The word detox is more and more commonly associated with physical wellbeing, mainly to leave behind the stress of the city and, at least for a moment, forget its ever-present chaos.
Walking through nature is one of the best ways to experience personally the recuperative effect of a holiday, so why not consider spending three days walking the Alta Via Parchi [Trail of the Parks] in Romagna?
After reading this itinerary you will want to get your backpack and set out!
Let’s get started: what is the Alta Via Parchi?
It is a hike through the Emilia-Romagna Apennines, with occasional “crossing over” into Tuscany and Marche. It is within reach of both expert and curious hikers, but mainly it is for all those who want to have a unique experience.
In fact, uphills and downhills seem to blend with wild nature and with the historical traces of ancient borders.
The trail fully shows what the Apennines have to offer, from huge lakes in the beautiful high-altitude meadows, endless forests and crystal-clear streams, to volcanic rocks and chalk cliffs.
The first day of the Alta Via Parchi in Romagna takes you through the National Park of Casentino Forests, Mount Falterona and Campigna, leaving from La Verna and reaching the Rifugio Biancaneve at Mount Fumaiolo.
The itinerary begins right at La Verna, the most famous monastery in Casentino, and leads to Montefeltro.
From La Verna Sanctuary take the old mule track and go up towards the field of Mount Calvano, and then continue until Passo delle Pratelle. From here, you will walk along Mount Castelsavino to Passo delle Gualanciole.
After reaching Poggio Tre Vescovi you will start to head downhill, following the trail until you reach the Valico di Montecoronaro, and then the town of Montecoronaro; here you will cross the mule track to the west side of the Fumaiolo. Lastly, you will walk between the softwoods on the north and then to the Valico.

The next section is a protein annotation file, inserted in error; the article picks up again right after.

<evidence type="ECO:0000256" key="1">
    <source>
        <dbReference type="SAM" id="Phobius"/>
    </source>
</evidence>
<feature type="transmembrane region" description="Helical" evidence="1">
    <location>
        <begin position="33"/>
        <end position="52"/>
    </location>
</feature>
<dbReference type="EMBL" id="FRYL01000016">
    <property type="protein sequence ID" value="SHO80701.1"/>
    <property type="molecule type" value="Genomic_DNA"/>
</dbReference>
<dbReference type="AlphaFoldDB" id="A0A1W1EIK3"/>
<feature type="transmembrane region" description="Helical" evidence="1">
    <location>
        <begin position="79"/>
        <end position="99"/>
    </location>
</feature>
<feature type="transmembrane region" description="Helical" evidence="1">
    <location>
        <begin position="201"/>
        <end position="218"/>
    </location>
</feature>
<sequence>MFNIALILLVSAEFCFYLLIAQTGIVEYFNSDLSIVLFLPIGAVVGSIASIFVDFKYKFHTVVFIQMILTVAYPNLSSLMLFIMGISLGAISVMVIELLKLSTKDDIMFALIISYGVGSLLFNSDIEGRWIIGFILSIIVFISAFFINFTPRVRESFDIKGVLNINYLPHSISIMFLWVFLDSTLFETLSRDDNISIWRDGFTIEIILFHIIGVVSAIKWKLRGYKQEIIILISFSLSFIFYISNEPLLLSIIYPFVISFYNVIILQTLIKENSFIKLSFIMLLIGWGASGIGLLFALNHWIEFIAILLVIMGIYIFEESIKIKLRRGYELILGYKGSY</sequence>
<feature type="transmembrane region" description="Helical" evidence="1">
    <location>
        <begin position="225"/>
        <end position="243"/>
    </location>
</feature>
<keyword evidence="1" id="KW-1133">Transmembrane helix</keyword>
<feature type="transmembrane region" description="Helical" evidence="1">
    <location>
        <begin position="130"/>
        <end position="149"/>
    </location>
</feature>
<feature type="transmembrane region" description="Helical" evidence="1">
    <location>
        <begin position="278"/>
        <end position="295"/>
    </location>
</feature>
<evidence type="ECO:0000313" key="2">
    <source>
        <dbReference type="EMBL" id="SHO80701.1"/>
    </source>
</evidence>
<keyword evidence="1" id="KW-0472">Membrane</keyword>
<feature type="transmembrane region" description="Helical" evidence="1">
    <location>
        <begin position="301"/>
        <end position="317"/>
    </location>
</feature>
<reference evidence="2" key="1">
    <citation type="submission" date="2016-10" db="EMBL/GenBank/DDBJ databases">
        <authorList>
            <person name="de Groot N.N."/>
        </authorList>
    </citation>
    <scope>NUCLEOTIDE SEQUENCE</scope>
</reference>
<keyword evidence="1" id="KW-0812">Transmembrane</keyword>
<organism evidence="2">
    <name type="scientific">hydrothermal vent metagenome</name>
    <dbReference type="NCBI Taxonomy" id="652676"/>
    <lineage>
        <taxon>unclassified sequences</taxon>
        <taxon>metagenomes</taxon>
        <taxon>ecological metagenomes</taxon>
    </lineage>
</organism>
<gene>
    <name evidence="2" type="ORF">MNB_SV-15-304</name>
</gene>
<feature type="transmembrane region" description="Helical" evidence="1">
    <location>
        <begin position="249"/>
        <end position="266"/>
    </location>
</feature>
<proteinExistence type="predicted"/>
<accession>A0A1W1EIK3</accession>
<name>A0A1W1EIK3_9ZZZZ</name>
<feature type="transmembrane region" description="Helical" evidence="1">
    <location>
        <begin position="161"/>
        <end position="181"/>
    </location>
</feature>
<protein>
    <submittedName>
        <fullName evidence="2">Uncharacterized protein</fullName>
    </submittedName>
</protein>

Down the street and slightly to the left, you will see the Rifugio Biancaneve. This will make all your efforts of the first day worthwhile!
The second day of the Alta Via Parchi in Romagna starts from the Rifugio Biancaneve at Mount Fumaiolo and ends at Bascio, with a walk through the Sasso Simone e Simoncello cross-regional Park. This is quite a long walk, and we therefore suggest taking a short break in the spectacular village of Gattara.
The route is diversified. First, a walk down Mount Fumaiolo, with an impressive detour to the old hermitage of St. Alberico. After two short asphalted roads, it is back onto the ridge on a dirt road.
As you get closer to Mount Loggio, the path becomes less distinguishable from the other trails that cross vast clearings surrounded by oaks and maples.
The area is quiet and meditative, but the landscape is very bustling, so be sure not to lose sight of the main trail, especially towards the top of Mount Faggiola where it abruptly heads north.
Following the map and the marked trail, take the old trail to Casteldelci and then head down towards the winding path that will take you to the lovely mountain village of Gattara.
If you are tired you can stop here, if not proceed to Marecchia Valley and walk back up the opposite side to the picturesque Bascio hill and the medieval tower above it which you have been approaching and admiring for a while.
The destination of the third and last day is the Eremo della Madonna del Faggio [Hermitage of the Virgin of the Beech Tree], where you will find yourself in a very impressive environment.
The first part is easy, with a dirt road that leads to Miratoio; the two rocks, called Sassi di Simone and Simoncello, preceded by a large stretch of clay soil with occasional pastures, make the beauty of the environment and landscape a sight to behold.
The old forest starts at the bottom of the outcrop, first with oaks, mainly Turkey oaks, then beech trees where the clay is replaced by limestone debris from the cliffs.
If you have some time left (and you feel like it), it is worth making a beautiful detour to the ring road around the rock of Simone, which will take you to the first Benedictine abbey, and then to the “Città del Sole” [City of Sun], designed by the Medici family. This “City” started being built in the second half of the sixteenth century but was never finished. The Renaissance utopian dream of Cosimo de’ Medici’ is in fact represented by the ruins remaining amongst the grass and ashes.
Once you return to the main mule track, go to the Passo Cantoniera, where you can rest if needed, go straight to the town of Carpegna, or go right up to Mount Carpegna.
Either way, the journey ends at the top of Mount Carpegna, where you’ll find the Eremo della Madonna del Faggio, an ideal historical, natural and spiritual destination.